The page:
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3 Replies Latest reply: Feb 2, 2012 9:06 PM by 858326 RSS

Abnormal behaviour of float.

858326 Newbie
Currently Being Moderated
Hi All,

I have different output when trying to cast float/double to integer.

I know that doing such a conversion is illegal, but the (legacy) code is written like that, and now we are trying to make the code compliant with C+ standards.+

test.cc
#include<iostream>
using namespace std;

int main()
{
    float f = 0.9972222;
    short fx = (f*1440);
    cout << "Using float\t - " << fx << endl;
    double d =  0.99722222222222;
    short dx = (d*1440);
    cout << "Using double\t - " << dx << endl;

    return 0;
}
The environment details and the output.
$ cat /etc/redhat-release
Red Hat Enterprise Linux Server release 5.4 (Tikanga)

$ uname -a
Linux n320.ibsplc.com 2.6.18-164.el5 #1 SMP Tue Aug 18 15:51:48 EDT 2009 x86_64 x86_64 x86_64 GNU/Linux

# compile with CC
$ CC -m32 -g -o test test.cc
$ ./test
Using float      - 1436
Using double     - 1435

# compile with g++
$ g++ -Wall -m32 -g -o test test.cc
test.cc: In function ‘int main()’:
test.cc:7: warning: converting to ‘short int’ from ‘float’
test.cc:10: warning: converting to ‘short int’ from ‘double’
$ ./test
Using float      - 1435
Using double     - 1435
I am getting different values when we trying to use float and double with CC whereas the values are same with g++

i also compared the output of different numbers (up-to 4 digit precision).

When using double the output is same in both CC and g++.
When using float, for some cases (like the one mentioned above) CC gives one value more ( float : 1436...double : 1435 ) whereas g++ gives same value ( float : 1435...double : 1435 )

Can anyone explain why this happens with CC ?

Any inputs would be of great help.


Thanks & Regards,
Sreekar.

Edited by: 855323 on Feb 2, 2012 8:54 PM
  • 1. Re: Abnormal behaviour of float.
    Darryl Gove Newbie
    Currently Being Moderated
    Its to do with promotion to double. Here's what I think is happening:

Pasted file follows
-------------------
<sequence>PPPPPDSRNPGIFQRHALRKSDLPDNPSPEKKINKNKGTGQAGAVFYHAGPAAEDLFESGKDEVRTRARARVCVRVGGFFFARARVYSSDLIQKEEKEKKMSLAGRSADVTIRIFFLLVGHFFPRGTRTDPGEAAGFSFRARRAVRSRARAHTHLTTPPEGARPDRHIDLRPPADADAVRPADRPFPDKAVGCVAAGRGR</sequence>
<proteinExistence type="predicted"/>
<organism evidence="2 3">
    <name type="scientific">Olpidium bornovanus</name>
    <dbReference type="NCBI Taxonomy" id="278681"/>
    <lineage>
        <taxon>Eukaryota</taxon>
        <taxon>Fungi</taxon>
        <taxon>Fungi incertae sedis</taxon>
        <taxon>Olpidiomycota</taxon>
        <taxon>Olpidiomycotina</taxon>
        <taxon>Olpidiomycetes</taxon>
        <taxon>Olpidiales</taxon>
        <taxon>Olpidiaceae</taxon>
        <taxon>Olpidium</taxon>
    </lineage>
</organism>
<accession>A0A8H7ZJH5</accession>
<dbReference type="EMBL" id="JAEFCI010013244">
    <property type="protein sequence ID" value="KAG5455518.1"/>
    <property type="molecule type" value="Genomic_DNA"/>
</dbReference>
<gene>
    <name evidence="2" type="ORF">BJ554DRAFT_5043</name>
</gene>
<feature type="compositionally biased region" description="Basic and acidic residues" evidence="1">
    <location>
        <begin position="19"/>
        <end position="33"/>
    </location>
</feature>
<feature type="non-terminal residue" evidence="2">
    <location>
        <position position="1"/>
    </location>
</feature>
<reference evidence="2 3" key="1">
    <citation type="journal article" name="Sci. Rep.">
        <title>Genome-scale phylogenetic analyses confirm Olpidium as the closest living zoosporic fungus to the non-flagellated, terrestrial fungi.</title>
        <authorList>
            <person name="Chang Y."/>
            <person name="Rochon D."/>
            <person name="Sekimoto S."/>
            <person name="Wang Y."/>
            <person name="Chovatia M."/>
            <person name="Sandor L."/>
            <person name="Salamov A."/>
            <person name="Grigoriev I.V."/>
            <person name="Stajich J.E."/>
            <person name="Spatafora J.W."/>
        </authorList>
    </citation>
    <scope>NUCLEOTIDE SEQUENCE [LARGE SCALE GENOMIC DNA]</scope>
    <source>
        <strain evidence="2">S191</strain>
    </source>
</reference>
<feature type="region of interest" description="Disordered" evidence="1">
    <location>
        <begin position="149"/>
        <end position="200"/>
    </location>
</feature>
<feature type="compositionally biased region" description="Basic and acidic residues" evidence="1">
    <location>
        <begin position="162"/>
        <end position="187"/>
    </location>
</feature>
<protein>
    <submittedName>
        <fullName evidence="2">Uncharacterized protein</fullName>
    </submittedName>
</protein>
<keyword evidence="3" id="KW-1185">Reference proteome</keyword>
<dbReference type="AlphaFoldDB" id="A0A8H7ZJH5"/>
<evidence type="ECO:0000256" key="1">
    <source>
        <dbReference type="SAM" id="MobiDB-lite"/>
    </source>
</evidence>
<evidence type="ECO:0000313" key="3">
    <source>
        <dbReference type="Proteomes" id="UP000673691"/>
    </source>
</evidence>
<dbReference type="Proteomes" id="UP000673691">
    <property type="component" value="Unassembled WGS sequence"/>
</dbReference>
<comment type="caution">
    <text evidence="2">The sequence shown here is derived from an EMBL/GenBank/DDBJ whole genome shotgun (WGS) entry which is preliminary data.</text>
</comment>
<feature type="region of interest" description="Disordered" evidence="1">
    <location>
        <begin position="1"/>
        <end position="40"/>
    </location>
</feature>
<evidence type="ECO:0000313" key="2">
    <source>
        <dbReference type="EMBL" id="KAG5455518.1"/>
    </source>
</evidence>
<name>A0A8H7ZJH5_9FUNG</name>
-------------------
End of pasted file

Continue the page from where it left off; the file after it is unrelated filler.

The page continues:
0.9972222 * 1440 =1435.99968
    A single precision variable can hold about 7 digits so the multiply does a rounding at the '6' digit, and this makes the result 1436.

    If the whole calculation is done as a double precision value, then you end up with many more digits of precision.

    When the code converts to int, it truncates at the decimal point. So 1435.9 becomes 1435.

    So gcc is doing the computation as double precision even though it is a single precision calculation, studio is doing it as specified.

    So the question is which is the desired answer?

    If you want to make it consistent, I'd suggest adding (double) to force the computation to be evaluated as a double precision:
    short fx = ((double)f*1440);

    On the other hand you might want to round the values to the nearest int rather than truncate them:
    short fx = (f*1440+0.5);
    [Although there might be some values which round up for float and down for double... you'd need a numeric analysis to figure that out.]

    Regards,

    Darryl.
  • 2. Re: Abnormal behaviour of float.
    Darryl Gove Newbie
    Currently Being Moderated
    g++ gives the same behaviour as studio:

    #include<stdio.h>

    int main()
    {
    float f = 0.9972222;
    short fx = (f*1440);
    printf("Using float %i %20.18f\n",fx,(float)(f*1440));
    double d = 0.99722222222222;
    short dx = (d*1440);
    printf("Using double %i %20.18f\n",dx,(double)(d*1440));

    return 0;
    }

    $ g++ -v
    Using built-in specs.
    Target: sparc-sun-solaris2.10
    Configured with: ../gcc-4.3.2-src/configure prefix=/pkg/gnu enable-languages=c++,fortran with-cpu=ultrasparc enable-threads=posix enable-shared with-gmp=/pkg/gnu --program-suffix=-4.3.2-5.10
    Thread model: posix
    gcc version 4.3.2 (GCC)

    $ g++ t1.c
    ./a.out
    Using float 1436 1436.000000000000000000
    Using double 1435 1435.999999999996816769

    $ CC t1.c
    $ ./a.out
    Using float 1436 1436.000000000000000000
    Using double 1435 1435.999999999996816769

    Regards,

    Darryl.
  • 3. Re: Abnormal behaviour of float.
    858326 Newbie
    Currently Being Moderated
    Hi Darryl,

    Thank you for your inputs.

    We are using -m32 in the compilation.
    # without -m32 flag
    $ g++ -Wall -g -o test test.cc
    test.cc: In function ‘int main()’:
    test.cc:8: warning: converting to ‘short int’ from ‘float’
    test.cc:11: warning: converting to ‘short int’ from ‘double’
    $ ./test
    Using float      - 1436
    Using double     - 1435
    
    # with -m32 flag
    $ g++ -m32 -Wall -g -o test test.cc
    test.cc: In function ‘int main()’:
    test.cc:8: warning: converting to ‘short int’ from ‘float’
    test.cc:11: warning: converting to ‘short int’ from ‘double’
    $ ./test
    Using float      - 1435
    Using double     - 1435
    Without that the values obtained with both CC and g++ are same.

    I think its time to chase the analysts to know what value they need as per the business.


    Thanks & Best Regards,
    Sreekar

    Edited by: 855323 on Feb 2, 2012 9:06 PM

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